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"The Entertainer" - A study of people
I was inspired by this drummer who sat just a little off the beaten path at Pier 39 in San Francisco. He performed daily and now, twenty years later, his son has taken over the spot.
As the tourists made their way from pier to pier, some would stop to listen (not close enough to the drummer that he might notice), some would ignore him, and just a few would send their children to deposit a coin in the entertainer's can. I thought it amazing that crowds of people weren't moving closer and surrounding him with applause.
As I sketched the various faces of the people passing by, I thought about his isolation, and loneliness in general. There he was in perfect solitude, while twenty feet away the crowds of visitors were swarming the sidewalks. Back at my studio, I put together some sketches and transferred them to canvas to see where it might lead. Underneath the numerous layers of paint are many beginning compositions.
Originally, there were many brightly colored outfits on the passersby that matched the red, yellow, blue and green of the drummer's hat. In the end I decided to eliminate most of the bright reds and greens from the painting, but I kept the red in his hat . The same red is scattered around the entire painting as dots of paint scraped across the built up texture of other colors.
I scattered a grayed down green in the shadows to maintain the complimentary structure. Obviously, purple and its complimentary color of yellow dominate the painting.
In the close-up photo of the drummer above (click on the picture to see it magnified) the generous application of color is noticeable in the upper left corner above his hat. So many colors and layers have been applied that they become "gray" to the eye when you back up from the painting, while the pure buildup of color in the hat jumps from the background.
I don't consider white a desirable color and I try to stay away from black as it is really the absence of color, but this painting just called out for more dramatic contrast. Of course the blacks are really a buildup of dark brown and dark blue mounds of paint, while the 'white' has been scraped with yellows, blues, oranges and purples.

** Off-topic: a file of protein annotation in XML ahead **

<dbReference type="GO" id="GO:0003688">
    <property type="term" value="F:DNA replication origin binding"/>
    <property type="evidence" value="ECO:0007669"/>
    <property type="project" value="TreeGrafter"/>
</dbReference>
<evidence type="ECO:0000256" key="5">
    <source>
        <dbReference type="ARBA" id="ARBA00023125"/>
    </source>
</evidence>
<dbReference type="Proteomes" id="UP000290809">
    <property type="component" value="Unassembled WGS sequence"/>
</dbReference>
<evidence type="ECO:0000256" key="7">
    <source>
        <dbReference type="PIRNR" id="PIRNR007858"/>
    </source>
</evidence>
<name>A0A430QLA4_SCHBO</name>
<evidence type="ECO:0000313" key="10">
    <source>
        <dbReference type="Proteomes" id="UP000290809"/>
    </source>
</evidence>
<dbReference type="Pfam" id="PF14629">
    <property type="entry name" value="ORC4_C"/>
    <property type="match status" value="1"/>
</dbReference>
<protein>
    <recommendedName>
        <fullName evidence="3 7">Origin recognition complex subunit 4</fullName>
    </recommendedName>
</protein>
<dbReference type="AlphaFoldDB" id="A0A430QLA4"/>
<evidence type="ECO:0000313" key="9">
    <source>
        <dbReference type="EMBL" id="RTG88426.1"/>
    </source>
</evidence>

The white in the drummer's bandaged fingers and shirtsleeves are balanced by the white in all of the women's dresses. They are complemented by the black pants of the entertainer, and the hair, necklace, belt and sweater of the woman at right (see main painting).
In this close-up of the face directly above the Drummer, you can see that the 'black' hair is not really black, nor is the 'white' jacket really white. EVERY color that is in the entire painting is in her hair.
Notice the colors in the hair of the woman above (to the left of the drummer in the painting) EXACTLY echo the colors of the Entertainer's hat. This is one of two faces in the crowd that I detailed enough to show emotion. The exact emotion is left for the viewer to interpret.
This is the other face in the crowd that is detailed enough to express feeling. The 'woman in black and white' is so dynamic that if she were in color she would compete with the main subject. It was very difficult for me to maintain her role as the secondary interest.
Only the entertainer's brightly colored hat and bandaged fingers can draw the viewer's attention from the woman in the white dress. Although the drummer is the reason I started the painting, the woman in the white dress is my vehicle for pouring out my feelings.